SOCIAL SECURITY REFORM MYTHS
January 10, 2005
Social Security personal retirement accounts (PRAs) allow individuals to put a portion of their Social Security payroll tax towards private investment in stocks, bonds and other assets, and are the private property of the account owner.
Though PRAs give promise of saving social security from its impending bankruptcy, critics claim such reforms would do more harm than good. But these arguments against PRAs rest on incorrect and misleading information, says David John of the Heritage Foundation. For example:
Myth: The United States cannot afford to reform Social Security.
Fact: Though the transition costs will likely be $500 billion or more, the Social Security system will require additional money under any circumstances, reform or otherwise; in the long run, establishing PRAs would cost about $20 trillion less than funding the current Social Security system.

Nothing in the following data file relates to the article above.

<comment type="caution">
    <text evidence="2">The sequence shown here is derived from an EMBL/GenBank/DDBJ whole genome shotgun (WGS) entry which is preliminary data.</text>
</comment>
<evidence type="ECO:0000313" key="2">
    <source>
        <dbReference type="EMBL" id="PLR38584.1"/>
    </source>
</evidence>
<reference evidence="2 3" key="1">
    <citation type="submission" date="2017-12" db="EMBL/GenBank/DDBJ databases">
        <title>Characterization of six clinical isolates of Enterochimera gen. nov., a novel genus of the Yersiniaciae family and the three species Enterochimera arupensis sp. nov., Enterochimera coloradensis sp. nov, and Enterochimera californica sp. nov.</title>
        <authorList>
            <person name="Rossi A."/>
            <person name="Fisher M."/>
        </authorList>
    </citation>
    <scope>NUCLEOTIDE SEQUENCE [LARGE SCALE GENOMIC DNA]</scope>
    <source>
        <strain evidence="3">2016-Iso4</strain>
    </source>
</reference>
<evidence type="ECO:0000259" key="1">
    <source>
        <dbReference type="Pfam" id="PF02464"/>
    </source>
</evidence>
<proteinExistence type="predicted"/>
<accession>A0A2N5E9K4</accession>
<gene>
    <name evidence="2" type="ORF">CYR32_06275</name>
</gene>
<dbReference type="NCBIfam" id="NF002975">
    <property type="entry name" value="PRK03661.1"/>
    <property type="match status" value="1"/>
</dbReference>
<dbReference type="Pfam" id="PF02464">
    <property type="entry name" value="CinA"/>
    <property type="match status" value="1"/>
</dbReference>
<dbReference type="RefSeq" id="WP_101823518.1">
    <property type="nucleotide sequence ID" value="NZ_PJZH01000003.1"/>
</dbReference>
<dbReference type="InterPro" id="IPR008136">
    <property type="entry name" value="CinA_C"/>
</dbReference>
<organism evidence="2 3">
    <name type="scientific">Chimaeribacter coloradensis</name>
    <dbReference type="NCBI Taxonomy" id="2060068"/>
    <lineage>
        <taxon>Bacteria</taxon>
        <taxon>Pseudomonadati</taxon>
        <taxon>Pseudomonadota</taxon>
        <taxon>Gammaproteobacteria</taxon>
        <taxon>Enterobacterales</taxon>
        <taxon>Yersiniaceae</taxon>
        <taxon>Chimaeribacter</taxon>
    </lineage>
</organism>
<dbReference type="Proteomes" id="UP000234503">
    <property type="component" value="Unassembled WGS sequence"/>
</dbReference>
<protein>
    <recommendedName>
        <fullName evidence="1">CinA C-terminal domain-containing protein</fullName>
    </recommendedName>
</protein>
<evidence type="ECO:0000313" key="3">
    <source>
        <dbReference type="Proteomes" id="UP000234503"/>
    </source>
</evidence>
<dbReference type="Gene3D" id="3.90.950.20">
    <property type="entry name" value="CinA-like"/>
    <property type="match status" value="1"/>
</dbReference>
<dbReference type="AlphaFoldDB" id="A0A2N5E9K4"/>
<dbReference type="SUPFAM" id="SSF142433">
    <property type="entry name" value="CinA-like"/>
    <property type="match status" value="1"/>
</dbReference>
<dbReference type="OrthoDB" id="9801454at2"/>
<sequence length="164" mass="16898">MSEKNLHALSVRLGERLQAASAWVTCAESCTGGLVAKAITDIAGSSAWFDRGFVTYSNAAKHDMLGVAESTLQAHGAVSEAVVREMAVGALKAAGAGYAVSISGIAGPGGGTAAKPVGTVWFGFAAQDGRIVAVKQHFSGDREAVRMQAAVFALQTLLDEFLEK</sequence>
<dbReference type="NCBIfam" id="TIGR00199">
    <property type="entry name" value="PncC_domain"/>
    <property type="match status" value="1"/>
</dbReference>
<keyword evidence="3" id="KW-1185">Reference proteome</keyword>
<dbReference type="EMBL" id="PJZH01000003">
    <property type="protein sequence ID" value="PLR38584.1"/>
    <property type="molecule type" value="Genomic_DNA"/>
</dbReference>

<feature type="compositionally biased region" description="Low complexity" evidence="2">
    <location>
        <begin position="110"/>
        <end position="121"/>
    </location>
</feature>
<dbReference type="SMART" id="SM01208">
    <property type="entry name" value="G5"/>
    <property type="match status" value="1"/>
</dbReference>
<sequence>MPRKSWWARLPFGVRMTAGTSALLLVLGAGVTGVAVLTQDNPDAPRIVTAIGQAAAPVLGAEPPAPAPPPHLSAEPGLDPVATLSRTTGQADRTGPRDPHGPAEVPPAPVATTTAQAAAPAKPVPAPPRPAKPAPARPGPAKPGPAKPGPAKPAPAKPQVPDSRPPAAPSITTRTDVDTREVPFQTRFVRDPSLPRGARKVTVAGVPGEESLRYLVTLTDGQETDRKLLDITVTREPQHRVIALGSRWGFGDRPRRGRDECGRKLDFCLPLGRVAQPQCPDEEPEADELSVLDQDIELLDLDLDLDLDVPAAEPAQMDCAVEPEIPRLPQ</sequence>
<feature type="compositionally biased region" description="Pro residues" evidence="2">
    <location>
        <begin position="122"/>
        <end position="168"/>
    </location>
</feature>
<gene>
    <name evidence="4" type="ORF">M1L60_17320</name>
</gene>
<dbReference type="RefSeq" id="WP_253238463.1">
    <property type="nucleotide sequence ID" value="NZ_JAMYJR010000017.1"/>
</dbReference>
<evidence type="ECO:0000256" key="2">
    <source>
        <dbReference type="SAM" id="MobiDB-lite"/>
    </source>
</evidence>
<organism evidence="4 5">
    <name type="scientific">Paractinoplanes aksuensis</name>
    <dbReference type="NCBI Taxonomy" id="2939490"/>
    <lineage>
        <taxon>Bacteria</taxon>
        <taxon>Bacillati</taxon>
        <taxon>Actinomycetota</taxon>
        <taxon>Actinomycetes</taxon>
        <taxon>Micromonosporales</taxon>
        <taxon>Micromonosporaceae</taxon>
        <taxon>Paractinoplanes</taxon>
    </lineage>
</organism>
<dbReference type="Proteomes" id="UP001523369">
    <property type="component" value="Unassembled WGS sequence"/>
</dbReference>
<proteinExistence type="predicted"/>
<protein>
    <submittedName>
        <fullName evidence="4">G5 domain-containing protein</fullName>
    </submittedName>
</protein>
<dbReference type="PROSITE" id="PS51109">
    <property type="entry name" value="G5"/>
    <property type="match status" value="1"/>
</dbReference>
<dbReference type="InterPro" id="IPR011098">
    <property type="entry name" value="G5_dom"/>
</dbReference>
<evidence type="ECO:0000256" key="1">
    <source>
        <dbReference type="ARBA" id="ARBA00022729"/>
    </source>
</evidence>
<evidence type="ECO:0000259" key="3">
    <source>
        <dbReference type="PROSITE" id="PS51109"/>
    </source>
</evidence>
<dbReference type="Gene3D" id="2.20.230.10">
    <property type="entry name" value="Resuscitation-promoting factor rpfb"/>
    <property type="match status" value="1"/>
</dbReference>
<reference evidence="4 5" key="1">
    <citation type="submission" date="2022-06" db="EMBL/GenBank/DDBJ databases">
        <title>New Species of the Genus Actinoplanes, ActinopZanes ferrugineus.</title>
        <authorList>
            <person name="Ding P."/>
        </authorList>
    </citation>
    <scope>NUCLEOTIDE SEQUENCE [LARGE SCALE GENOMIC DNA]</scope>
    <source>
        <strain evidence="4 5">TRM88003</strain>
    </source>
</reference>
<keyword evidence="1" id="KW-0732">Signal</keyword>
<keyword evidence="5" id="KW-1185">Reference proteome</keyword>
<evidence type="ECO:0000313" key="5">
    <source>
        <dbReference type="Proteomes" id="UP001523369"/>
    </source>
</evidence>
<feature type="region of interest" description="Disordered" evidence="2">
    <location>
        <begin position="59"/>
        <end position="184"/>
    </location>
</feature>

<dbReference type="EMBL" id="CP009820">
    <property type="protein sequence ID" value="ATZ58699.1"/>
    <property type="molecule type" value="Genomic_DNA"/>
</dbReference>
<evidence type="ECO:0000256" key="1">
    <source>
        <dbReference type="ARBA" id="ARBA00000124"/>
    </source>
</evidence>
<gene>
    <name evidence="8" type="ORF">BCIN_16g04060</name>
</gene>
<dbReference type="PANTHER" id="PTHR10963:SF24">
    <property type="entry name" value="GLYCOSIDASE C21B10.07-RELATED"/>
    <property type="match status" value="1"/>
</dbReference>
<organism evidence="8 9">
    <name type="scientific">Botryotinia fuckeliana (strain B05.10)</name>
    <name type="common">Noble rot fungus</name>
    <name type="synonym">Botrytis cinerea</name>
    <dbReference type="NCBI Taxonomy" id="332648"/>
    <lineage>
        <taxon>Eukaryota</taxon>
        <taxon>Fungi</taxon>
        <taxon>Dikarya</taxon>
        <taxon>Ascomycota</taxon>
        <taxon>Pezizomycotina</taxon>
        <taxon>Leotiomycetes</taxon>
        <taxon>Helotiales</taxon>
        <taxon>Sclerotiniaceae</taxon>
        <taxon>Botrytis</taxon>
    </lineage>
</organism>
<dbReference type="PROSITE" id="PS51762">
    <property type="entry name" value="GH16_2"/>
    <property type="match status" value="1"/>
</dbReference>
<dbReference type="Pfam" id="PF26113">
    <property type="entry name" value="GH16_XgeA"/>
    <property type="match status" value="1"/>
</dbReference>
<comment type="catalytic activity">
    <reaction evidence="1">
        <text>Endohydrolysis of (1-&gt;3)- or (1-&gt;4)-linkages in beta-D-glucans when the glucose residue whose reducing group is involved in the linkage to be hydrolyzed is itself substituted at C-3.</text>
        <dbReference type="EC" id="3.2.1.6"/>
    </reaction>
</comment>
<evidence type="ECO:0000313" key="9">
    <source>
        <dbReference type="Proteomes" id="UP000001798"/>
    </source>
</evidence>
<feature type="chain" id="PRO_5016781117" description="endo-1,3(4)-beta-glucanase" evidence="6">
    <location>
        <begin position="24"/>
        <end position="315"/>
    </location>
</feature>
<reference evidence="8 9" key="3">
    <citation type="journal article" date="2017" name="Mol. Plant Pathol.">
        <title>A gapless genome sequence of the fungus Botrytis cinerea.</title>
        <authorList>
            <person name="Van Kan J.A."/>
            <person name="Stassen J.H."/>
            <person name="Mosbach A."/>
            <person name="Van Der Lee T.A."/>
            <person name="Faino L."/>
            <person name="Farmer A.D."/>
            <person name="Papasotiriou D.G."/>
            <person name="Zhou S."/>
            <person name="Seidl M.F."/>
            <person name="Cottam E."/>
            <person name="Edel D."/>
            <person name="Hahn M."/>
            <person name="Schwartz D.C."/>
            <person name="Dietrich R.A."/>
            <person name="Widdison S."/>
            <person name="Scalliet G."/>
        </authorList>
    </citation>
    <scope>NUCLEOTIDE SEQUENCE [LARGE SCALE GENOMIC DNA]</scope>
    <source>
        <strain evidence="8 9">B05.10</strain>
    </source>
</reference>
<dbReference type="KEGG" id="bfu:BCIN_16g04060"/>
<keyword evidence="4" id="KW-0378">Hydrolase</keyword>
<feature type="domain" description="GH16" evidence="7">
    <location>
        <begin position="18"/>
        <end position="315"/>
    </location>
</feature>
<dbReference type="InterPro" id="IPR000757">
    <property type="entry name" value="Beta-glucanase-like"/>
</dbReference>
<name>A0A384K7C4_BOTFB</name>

Myth: The Social Security trust fund contains assets that make Social Security secure for the next 40 years.
Fact: Instead of saving the system's annual surpluses, the federal government has been spending this money to fund other programs; the Social Security trust fund contains nothing more than IOUs which the federal government can repay only through higher taxes, massive borrowing, or massive cuts in other federal programs.
Myth: Introducing PRAs would reduce benefits to existing retirees.
Fact: For now, Social Security is collecting more than enough money both to pay full benefits to current retirees and those about to retire and to fund PRAs; later, additional money needed to pay benefits would come from general revenues -- just as if will if Social Security is not reformed.
Source: David C. John, "The Top 10 Myths About Social Security Reform," Heritage Foundation, September 30, 2004.
Browse more articles on Tax and Spending Issues